When a Democrat running for the U.S. Senate claimed that America was plagued by a “frightening” level of deaths of unarmed young black Americans at the hands of police officers, The Washington Post swung into action to gather the facts.
The results of its fact-checking infuriated one side in the debate over whether America’s law enforcement officers are killing citizens they are sworn to protect.
Last month, Beto O’Rourke, who is seeking to unseat Republican Ted Cruz in Texas, issued a broad condemnation of police officers.
“Black men, unarmed, black teenagers, unarmed, and black children, unarmed, are being killed at a frightening level right now, including by members of law enforcement without accountability and without justice,” O’Rourke said during an interview in which he also offered support for NFL players who protest during the national anthem.
His comments were shared NowThis on Twitter and went viral.
‘I can think of nothing more American.’ — Beto O'Rourke — the man taking on Ted Cruz — brilliantly explains why NFL players kneeling during the anthem is not disrespectful pic.twitter.com/bEqOAYpxEL
— NowThis (@nowthisnews) August 21, 2018
The issue of police killings of unarmed black teens emerged in Texas last month during the trial of Roy Oliver, a white former police officer who was convicted of murder for shooting unarmed black teen Jordan Edwards to death in 2017, according to CNN. Oliver was sentenced to 15 years in prison.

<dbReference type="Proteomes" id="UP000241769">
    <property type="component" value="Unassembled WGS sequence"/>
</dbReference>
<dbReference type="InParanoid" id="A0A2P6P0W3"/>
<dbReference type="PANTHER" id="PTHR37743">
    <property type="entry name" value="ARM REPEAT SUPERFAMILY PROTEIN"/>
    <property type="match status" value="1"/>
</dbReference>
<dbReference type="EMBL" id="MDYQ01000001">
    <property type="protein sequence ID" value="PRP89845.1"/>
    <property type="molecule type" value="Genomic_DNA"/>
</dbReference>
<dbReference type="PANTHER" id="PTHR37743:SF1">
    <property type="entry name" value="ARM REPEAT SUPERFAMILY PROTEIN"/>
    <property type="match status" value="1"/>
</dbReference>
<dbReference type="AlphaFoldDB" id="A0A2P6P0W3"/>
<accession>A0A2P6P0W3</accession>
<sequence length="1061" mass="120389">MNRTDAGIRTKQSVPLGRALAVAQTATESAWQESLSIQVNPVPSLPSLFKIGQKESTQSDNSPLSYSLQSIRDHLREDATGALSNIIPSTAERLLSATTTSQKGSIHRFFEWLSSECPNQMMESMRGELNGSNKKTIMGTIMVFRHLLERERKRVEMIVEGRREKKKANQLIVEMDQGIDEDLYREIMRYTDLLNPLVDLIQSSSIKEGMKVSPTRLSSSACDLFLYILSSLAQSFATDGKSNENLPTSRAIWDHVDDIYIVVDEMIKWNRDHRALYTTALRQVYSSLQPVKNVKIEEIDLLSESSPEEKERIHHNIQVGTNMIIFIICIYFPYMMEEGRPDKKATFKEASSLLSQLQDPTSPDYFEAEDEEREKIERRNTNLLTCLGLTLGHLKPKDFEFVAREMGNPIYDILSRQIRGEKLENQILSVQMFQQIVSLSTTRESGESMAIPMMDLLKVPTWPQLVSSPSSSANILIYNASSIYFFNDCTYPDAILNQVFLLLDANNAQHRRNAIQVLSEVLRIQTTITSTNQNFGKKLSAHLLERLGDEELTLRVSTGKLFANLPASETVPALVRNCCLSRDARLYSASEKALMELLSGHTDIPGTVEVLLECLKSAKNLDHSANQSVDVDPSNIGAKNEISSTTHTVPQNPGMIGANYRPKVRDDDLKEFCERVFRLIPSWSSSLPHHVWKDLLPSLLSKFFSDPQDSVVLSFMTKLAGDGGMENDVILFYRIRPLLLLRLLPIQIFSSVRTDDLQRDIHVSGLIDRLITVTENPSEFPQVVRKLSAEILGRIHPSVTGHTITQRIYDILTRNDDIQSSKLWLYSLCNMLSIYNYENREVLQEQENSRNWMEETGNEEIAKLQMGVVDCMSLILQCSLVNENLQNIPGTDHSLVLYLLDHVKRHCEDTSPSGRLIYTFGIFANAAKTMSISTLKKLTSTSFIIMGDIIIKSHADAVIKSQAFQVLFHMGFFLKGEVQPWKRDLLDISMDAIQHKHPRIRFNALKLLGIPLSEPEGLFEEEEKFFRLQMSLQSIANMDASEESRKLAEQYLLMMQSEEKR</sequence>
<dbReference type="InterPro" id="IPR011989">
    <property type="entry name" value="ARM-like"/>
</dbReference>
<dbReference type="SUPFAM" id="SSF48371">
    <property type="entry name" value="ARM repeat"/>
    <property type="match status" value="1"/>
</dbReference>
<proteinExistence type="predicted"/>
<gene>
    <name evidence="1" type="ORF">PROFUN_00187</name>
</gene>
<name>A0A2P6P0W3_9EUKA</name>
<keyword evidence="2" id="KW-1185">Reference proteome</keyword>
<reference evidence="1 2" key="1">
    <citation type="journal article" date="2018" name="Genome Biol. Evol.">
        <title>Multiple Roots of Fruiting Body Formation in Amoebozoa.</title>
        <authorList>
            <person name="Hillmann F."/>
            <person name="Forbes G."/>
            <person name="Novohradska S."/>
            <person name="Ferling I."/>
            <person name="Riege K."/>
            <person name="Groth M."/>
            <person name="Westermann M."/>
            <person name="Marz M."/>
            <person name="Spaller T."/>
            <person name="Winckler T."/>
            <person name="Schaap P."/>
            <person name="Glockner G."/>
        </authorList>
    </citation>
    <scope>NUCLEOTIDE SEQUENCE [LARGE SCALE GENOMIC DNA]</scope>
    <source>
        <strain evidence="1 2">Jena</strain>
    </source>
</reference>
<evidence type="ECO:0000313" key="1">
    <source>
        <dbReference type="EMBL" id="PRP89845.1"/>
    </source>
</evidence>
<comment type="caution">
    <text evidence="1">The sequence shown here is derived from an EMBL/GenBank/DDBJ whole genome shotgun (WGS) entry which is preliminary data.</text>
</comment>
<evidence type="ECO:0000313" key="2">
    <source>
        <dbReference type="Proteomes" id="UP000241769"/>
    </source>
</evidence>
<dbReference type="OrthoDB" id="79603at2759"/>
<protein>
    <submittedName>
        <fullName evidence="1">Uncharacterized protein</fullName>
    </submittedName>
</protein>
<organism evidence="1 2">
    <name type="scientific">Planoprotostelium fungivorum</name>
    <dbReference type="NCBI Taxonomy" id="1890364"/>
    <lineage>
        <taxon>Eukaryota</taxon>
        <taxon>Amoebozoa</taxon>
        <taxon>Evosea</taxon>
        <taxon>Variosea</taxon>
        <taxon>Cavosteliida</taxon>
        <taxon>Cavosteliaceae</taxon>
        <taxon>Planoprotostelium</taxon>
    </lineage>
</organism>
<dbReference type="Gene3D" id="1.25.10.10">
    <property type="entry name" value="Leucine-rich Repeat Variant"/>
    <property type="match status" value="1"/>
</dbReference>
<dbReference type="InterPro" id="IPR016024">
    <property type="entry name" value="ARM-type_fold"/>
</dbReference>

The Post decided to fact-check O’Rourke’s claim, after first trying to decide whether O’Rourke meant police were killing young black men at an alarming rate or whether black men were being killed at an alarming rate, and police shootings were simply one part of the overall issue.
As for the second interpretation, The Post found evidence in its database that more than 70 percent of homicide victims in America’s largest cities were black.
That’s not a new report. The Chicago Tribune, which tracks the city’s homicides, has noted that the vast preponderance of both victims and accused killers are black.
However, The Post found that there is no basis to hang that on police.
“If you drill down and look at the data for unarmed black children killed by police, there is virtually no support for the idea that this happens at a frightening level,” The Post reported.
The Post’s own database of crimes from 2015 through August in which the victims were unarmed “shows no black children were fatally shot by police in that period.”
It found that three unarmed black teens were killed by police in that period, while six teens who were either white or Hispanic were killed in the same time frame.
The Post, however, refrained from rating O’Roourke’s statement as false, saying that “whether O’Rouke’s statement qualifies as Pinocchio or Geppetto-worthy depends on how you hear it. There have been virtually no shootings of unarmed black children by police in the past five years. But hundreds of black children have been homicide victims.”
That conclusion was attacked by Katherine Kreuger writing on Splinter News.
“Right, so, the ‘frightening’ part is NOT that police officers are gunning down literal children in our streets. In fact — ‘shoving glasses up nose, sniveling wildly’ — that’s actually statistically quite rare, you see!! As if the very idea that police are killing anyone, particularly children, in our streets AT ALL is not ‘frightening’ enough,” she wrote.
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